What is employment at will? The at-will employment doctrine states that either party can terminate the working relationship between an employer and employee at any time if the termination is within the context of the law and with good intent.
Almost every state in the U.S. observes the at-will employment law. Exceptions to at-will employment include terminations that directly violate public policy in the state or firings when an implied contract is currently in place.
Other exceptions to at-will employment in the nation include the covenant of good faith and fair dealing exception, ensuring that all employers terminate employees with good intentions, fairly and in good faith.
Note: At will exceptions in Hawaii include the public-policy and the implied-contract exception. The state does not currently recognize the covenant of good faith and fair dealing exception.
Filing a Discrimination Charge With the Equal Employment Opportunity Commission in Hawaii
To file a wrongful termination discrimination charge, you will need to submit a claim to the Equal Employment Opportunity Commission (EEOC) within 180 days of your wrongful dismissal. Filing a charge of discrimination in Hawaii is available by mail, phone or in person at the Honolulu office.
When examining the process of how to file a charge of employment discrimination, you may note that an EEOC representative will first interview you upon submission to verify that your claim is valid and pursuable.
The process of how to file an EEOC employment discrimination claim can have several different outcomes. After you file a wrongful termination discrimination charge in HI and EEOC deems your claim legitimate, they may suggest mediation between you and your employer.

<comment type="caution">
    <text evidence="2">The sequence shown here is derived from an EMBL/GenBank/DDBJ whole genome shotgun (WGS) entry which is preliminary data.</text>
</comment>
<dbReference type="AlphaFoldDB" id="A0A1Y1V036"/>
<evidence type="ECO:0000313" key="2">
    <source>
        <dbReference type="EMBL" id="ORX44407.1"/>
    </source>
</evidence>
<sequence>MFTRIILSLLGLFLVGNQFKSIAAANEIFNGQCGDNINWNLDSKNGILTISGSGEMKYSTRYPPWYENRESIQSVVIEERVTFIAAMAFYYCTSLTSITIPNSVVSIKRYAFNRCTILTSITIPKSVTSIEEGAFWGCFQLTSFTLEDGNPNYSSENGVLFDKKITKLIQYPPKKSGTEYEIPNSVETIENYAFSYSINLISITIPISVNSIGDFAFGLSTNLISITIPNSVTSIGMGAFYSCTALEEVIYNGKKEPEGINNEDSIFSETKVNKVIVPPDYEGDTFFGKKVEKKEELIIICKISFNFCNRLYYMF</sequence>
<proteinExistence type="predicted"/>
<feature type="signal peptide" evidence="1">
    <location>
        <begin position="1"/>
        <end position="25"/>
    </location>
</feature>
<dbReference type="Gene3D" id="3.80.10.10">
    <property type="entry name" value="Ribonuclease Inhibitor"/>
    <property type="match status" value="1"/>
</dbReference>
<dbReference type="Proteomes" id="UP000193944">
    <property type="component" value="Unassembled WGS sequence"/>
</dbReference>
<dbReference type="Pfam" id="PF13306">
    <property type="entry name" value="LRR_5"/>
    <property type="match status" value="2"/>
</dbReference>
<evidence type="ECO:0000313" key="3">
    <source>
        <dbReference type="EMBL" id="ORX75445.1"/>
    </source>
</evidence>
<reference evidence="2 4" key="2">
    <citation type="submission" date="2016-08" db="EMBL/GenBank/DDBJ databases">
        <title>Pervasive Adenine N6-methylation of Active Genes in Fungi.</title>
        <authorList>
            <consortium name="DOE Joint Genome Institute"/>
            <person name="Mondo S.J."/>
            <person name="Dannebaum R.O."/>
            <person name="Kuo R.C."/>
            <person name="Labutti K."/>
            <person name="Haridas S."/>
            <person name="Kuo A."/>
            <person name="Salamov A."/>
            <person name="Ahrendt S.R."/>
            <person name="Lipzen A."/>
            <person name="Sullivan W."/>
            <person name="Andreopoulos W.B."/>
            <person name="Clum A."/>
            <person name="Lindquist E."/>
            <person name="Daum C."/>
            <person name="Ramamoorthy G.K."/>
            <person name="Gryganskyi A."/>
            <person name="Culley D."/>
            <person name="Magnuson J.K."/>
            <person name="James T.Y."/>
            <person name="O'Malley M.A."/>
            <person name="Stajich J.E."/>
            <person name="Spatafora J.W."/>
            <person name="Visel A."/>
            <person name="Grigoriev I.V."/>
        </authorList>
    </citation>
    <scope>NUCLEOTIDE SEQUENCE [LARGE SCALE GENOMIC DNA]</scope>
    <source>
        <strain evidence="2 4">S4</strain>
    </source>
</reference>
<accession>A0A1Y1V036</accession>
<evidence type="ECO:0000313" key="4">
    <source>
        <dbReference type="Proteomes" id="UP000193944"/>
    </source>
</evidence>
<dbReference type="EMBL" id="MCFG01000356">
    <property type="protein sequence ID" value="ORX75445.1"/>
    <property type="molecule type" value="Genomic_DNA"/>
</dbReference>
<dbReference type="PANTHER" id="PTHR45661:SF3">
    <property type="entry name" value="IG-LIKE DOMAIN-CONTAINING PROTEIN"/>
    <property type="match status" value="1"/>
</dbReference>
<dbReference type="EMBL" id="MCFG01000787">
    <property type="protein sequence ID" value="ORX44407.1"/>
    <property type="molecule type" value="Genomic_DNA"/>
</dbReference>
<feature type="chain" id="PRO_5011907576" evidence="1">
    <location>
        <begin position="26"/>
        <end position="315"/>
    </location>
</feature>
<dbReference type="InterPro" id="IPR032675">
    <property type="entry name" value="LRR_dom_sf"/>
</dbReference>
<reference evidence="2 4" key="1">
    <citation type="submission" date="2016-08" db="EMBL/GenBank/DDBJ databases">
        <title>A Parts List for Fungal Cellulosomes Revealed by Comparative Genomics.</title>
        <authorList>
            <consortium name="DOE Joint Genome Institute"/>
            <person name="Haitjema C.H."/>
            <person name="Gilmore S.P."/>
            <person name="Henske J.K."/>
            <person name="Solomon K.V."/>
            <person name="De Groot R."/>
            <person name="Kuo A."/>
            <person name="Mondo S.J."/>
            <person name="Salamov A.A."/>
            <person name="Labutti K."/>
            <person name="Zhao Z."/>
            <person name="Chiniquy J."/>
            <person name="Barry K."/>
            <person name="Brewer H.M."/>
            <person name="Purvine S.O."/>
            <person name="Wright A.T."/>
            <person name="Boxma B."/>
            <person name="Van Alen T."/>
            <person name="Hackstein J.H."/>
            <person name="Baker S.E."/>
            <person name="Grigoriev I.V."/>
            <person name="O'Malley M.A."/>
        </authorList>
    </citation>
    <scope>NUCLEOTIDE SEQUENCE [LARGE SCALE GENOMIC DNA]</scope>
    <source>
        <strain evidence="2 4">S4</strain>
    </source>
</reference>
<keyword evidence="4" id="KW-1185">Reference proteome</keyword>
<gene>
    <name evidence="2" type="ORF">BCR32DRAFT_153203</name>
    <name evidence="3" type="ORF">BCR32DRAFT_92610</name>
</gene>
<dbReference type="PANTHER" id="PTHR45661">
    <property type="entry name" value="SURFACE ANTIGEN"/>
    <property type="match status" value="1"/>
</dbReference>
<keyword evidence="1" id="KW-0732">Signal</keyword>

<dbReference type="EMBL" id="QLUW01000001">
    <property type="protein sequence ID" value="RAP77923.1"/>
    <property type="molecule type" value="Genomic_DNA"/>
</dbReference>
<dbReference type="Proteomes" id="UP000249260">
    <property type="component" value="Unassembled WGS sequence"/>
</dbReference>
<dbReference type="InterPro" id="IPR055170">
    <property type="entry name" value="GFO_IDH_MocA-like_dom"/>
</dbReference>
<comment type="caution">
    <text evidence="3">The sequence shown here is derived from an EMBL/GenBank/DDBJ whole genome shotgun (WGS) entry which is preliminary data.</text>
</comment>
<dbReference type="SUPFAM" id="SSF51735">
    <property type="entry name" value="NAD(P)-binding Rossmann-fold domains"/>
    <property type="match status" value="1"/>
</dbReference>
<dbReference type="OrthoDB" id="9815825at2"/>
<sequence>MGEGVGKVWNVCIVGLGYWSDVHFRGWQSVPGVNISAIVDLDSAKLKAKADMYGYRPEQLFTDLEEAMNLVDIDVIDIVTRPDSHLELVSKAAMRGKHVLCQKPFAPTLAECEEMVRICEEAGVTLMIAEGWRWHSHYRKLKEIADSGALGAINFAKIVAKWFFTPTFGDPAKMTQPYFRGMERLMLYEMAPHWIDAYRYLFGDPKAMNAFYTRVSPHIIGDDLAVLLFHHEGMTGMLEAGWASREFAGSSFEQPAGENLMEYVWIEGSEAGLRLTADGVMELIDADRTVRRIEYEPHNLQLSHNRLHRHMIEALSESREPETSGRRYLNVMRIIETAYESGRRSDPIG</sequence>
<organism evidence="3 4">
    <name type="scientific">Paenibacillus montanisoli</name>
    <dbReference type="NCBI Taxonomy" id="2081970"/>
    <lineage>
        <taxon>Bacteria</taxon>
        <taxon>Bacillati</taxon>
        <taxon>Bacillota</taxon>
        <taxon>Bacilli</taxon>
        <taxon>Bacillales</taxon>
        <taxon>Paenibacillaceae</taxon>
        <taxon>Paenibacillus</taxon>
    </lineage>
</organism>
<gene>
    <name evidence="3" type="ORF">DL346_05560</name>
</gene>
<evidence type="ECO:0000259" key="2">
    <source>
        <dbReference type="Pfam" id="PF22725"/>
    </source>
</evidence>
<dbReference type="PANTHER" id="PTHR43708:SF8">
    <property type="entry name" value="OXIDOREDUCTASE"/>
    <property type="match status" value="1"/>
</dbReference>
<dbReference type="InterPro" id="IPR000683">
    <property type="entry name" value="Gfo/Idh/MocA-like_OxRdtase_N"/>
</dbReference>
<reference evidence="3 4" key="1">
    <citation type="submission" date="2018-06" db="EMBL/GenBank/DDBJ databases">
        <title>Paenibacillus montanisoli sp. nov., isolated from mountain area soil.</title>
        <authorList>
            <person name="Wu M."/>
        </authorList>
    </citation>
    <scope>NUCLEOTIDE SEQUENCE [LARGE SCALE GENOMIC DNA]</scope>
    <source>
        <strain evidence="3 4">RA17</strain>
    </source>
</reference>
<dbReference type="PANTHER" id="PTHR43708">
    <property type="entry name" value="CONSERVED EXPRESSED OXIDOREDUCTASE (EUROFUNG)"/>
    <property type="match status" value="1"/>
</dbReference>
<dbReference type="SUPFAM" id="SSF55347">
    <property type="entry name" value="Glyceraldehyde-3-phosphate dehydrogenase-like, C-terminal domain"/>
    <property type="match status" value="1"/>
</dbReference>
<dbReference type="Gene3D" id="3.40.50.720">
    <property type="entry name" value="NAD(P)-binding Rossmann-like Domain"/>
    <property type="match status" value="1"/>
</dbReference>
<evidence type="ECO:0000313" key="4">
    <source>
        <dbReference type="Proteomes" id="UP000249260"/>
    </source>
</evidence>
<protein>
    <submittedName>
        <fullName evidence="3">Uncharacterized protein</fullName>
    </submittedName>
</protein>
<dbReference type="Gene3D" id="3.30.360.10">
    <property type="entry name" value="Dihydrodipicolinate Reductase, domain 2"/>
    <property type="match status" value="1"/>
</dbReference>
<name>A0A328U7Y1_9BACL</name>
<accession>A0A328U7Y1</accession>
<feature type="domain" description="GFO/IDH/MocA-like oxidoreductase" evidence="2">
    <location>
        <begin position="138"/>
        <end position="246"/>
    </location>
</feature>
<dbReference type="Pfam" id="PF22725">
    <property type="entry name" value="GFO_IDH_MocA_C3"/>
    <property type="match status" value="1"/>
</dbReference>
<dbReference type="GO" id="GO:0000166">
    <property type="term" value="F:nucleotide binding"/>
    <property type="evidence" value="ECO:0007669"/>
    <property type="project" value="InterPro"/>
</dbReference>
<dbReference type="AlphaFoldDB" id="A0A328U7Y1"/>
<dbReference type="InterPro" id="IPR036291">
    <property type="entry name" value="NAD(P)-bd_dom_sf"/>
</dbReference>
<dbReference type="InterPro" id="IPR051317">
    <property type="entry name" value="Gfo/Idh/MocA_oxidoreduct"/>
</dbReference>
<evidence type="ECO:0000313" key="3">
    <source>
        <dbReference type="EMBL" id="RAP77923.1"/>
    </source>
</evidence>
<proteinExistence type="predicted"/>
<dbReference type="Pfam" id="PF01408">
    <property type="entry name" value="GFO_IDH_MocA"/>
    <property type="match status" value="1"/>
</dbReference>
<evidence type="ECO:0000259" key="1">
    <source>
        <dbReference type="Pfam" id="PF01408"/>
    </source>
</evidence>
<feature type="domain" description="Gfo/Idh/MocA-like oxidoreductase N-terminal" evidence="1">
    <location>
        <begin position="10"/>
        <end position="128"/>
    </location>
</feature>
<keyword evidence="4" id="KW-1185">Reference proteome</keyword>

Mediation can take about three months to conclude, and an unsuccessful mediation process may lead the EEOC to attempt a voluntary settlement with both parties. After filing a charge of discrimination in Hawaii, a voluntary settlement can take 10 months to reach with your former employer.
If there is no agreed-upon settlement, the EEOC may grant you the Notice of Right to Sue or legal staff at the agency may file a lawsuit on your behalf.
Filing a Lawsuit Against Your Employer in Hawaii
Employees can file a lawsuit against employers for wrongful termination if the EEOC has granted the Notice of Right to Sue. When suing for wrongful termination in Hawaii, it is your task to prove the cause of action for your lawsuit.
After filing a wrongful termination claim against an employer, you will need to provide clear evidence (documentation, witness testimonials, etc.) of your employer’s wrongdoing.
Can I file a lawsuit for wrongful termination? If you file a lawsuit against your employer in Hawaii, you should know which law your employer broke and prepare evidence and a detailed account of the events that occurred.
Before researching how to file a wrongful termination lawsuit, you should consider hiring an attorney. The advice and assistance of a lawyer can help lead you to a successful conclusion of the lawsuit.
Last Updated: October 18, 2022